So, as you can see, we do have a lot of good going on here, despite the soggy situation we are in. We have a lot of faith in the season and we look forward to a bountiful harvest…just not on the schedule we wanted. We are thankful to you-the csa members-for being a part of our farm and for weathering the trying weather with us. We know you signed up for this-not just to enjoy the fruits of the farm, but to be supporters of what we do, as well, especially when things don’t go as planned.
A special thanks goes out to Frank and Julia, the apprentices at Blue Heron Farm. Without their hard work and fierce spirits, who knows where we would be. Have a great week.
We look forward to farming with you this season.
Peace, your farmers, Christine, Adam, Sadie, Frank and Julia
What’s in the share this week:
This list is what is in a full share this week. Things may change between Monday and Thursday and Individual and Salad share will get differing amounts and may not get everything on the list. Lettuce heads, lettuce mix, baby red russian kale, bok choy, green onions, hakerei salad turnips, sugar snap peas, garlic scapes
Farm Fresh Raw milk for Sale
We are very lucky to have two milking cows – Annie and Maggie – both give us plenty of milk each and every day and we would like to share that with you and anyone else would like to have raw milk. We sell it $5 a half gal. We also can do a sliding scale if needed for the milk. You can buy milk at CSA pickup or anytime out of our barn fridge next to our house at 34 quaker.
EGGS FOR SALE We have the pretty girls’ eggs for sale – these are free-range, certified organic chicken eggs that are brown eggs– with the brightest yellow/orange yolks you ever seen. The eggs are $5.75 a dozen. $3.00 half dozen
Garlic scapes are the “flower stalks” of hardneck garlic plants, although they do not produce flowers. These stalks start to appear a month or so after the first leaves. They are usually cut off of the plant, since leaving them on only diverts the plants strength away from forming a plump bulb. If left on, they eventually form small bulbils that can be planted to grow more garlic, but it takes 2–3 years for them to form large bulbs. Along the same lines, young garlic plants that are pulled to thin a row are referred to as “green garlic”. Used in the same manner as green onions, these too make excellent eating. All garlic varieties produce a stem, but it’s the hardneck Rocombole garlics that send out the curling scapes that gave them the nickname ‛serpent garlic’. There are many types of Rocombole and the flavor of the scapes can vary considerably from variety to variety, just as with garlic bulbs. But if you have a favorite variety of garlic that grows well in your garden, you will probably enjoy its scapes. Some of the more popularly grown varieties of Rocombole garlic include: ‘Carpathian’, ‘German Red’ and ‘Spanish Roja’. http://gardening.about.com/od/herbsatoz/a/What-Are-Garlic-Scapes.htm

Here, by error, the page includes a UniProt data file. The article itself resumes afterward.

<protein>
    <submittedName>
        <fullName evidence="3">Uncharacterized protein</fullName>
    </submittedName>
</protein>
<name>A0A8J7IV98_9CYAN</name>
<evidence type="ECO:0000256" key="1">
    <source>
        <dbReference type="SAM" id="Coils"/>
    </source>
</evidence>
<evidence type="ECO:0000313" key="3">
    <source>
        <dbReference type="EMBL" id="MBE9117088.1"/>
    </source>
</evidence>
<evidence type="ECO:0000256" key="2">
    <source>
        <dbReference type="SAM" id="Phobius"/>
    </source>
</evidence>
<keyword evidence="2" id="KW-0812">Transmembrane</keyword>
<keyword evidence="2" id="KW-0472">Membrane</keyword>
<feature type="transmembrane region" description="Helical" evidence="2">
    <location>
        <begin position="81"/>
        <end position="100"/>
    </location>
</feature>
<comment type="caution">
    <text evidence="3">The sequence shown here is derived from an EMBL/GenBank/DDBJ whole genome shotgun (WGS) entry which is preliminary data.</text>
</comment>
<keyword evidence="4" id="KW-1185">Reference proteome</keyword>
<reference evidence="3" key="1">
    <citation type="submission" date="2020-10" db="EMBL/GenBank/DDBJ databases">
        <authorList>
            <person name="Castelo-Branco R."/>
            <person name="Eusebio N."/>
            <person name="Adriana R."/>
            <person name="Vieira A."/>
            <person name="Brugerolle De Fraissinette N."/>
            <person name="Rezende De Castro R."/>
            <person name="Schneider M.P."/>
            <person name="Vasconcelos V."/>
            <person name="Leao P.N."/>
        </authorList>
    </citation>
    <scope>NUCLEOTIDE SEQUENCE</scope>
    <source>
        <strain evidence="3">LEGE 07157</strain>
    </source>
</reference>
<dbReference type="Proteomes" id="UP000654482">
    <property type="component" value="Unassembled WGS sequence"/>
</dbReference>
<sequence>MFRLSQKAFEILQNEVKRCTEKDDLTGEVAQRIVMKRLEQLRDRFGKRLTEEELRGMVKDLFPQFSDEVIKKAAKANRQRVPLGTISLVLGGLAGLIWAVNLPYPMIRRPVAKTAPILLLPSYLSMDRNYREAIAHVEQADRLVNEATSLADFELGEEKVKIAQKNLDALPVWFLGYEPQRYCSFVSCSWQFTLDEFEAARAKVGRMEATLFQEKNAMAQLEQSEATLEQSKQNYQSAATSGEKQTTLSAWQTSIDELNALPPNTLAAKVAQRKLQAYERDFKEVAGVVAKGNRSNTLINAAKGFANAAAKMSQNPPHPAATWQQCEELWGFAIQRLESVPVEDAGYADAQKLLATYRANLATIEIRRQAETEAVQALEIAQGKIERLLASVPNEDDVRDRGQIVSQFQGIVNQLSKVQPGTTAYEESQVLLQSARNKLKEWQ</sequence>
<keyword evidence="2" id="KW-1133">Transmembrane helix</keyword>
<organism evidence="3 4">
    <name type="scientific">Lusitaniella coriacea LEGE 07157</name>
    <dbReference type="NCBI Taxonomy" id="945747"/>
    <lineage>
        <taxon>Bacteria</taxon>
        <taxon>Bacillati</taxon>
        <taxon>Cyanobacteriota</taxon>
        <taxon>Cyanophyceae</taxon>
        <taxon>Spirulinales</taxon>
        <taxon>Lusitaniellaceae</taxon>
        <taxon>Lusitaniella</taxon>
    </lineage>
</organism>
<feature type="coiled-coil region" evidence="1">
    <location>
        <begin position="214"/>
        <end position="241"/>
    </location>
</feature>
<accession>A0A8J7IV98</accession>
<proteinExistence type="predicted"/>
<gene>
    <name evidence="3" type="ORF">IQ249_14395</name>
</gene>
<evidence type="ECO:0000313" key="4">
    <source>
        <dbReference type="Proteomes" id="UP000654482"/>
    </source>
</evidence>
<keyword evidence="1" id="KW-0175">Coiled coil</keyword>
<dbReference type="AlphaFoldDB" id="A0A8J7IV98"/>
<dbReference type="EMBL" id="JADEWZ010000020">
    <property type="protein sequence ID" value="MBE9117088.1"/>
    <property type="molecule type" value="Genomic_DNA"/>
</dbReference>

Top 7 things you can do with Scapes
1. Scape Pesto
Far and away my favorite use for garlic scapes is pesto, either straight-up or mixed with herbs like basil and dill. Pesto showcases raw scapes in all their glory. Scape pesto can be very pungent, but it mellows substantially after a few months in the freezer. I like it best in the middle of winter, but I think that’s one part mellowing and two parts deprivation.
2. Grilled Scapes
Another great, and very different, way to showcase scapes is to grill them, tossed with a little olive oil, salt, and pepper, over direct heat for about two minutes. Flip them once, halfway through, and finish with an extra sprinkle of flaky salt and maybe a bit of lemon juice and zest. They’ll be charred in spots and just soft enough, and their flavor will have sweetened and mellowed dramatically. Grilled scapes are surprisingly reminiscent of asparagus, and surprisingly different from raw scapes.
3. Scape Hummus
For the same reason they work well in pesto, scapes are a brilliant swap-in for garlic in your favorite homemade hummus. I think they work especially well in a lemony, tahini-free hummus, which really gives them a chance to shine. Edamame “hummus” with scapes works nicely too, and color coordination is tough to argue with.
4. Scape Compound Butter
Scapes would make a lovely compound butter with a little lemon and maybe some fresh thyme. You could use the butter to make a tarted-up garlic bread, and I can’t think of much (except maybe fruit—I do have some boundaries) that could be tossed on the grill but not finished with a nice slice of this melting goodness.
5. Scapes as aromatic
To take a more utilitarian approach, you can slice scapes to whatever length you like and use them as you would garlic, as an aromatic in a wide variety of recipes. Scapes lose a lot of their bite when sautéed, more so than garlic cloves, so use at least three or four times as much scape-age as you would clove-age.
6. Scapes as vegetable
Scapes also work well as a vegetable, cut into lengths and added to stir-fries or blanched and added to salads, much as you might use green beans. They’re chameleons among vegetables, I tell you, though not karma chameleons. Karma-wise, they’re all good.
7. Scape Soup
Finally, I’d be remiss if I didn’t point you toward Melissa Clark’s recipe for double-garlic soup, which uses both scapes and green garlic. If you’re not finding green garlic in the market anymore, you could improvise with a few garlic cloves and a handful of a pungent spring green like arugula or watercress.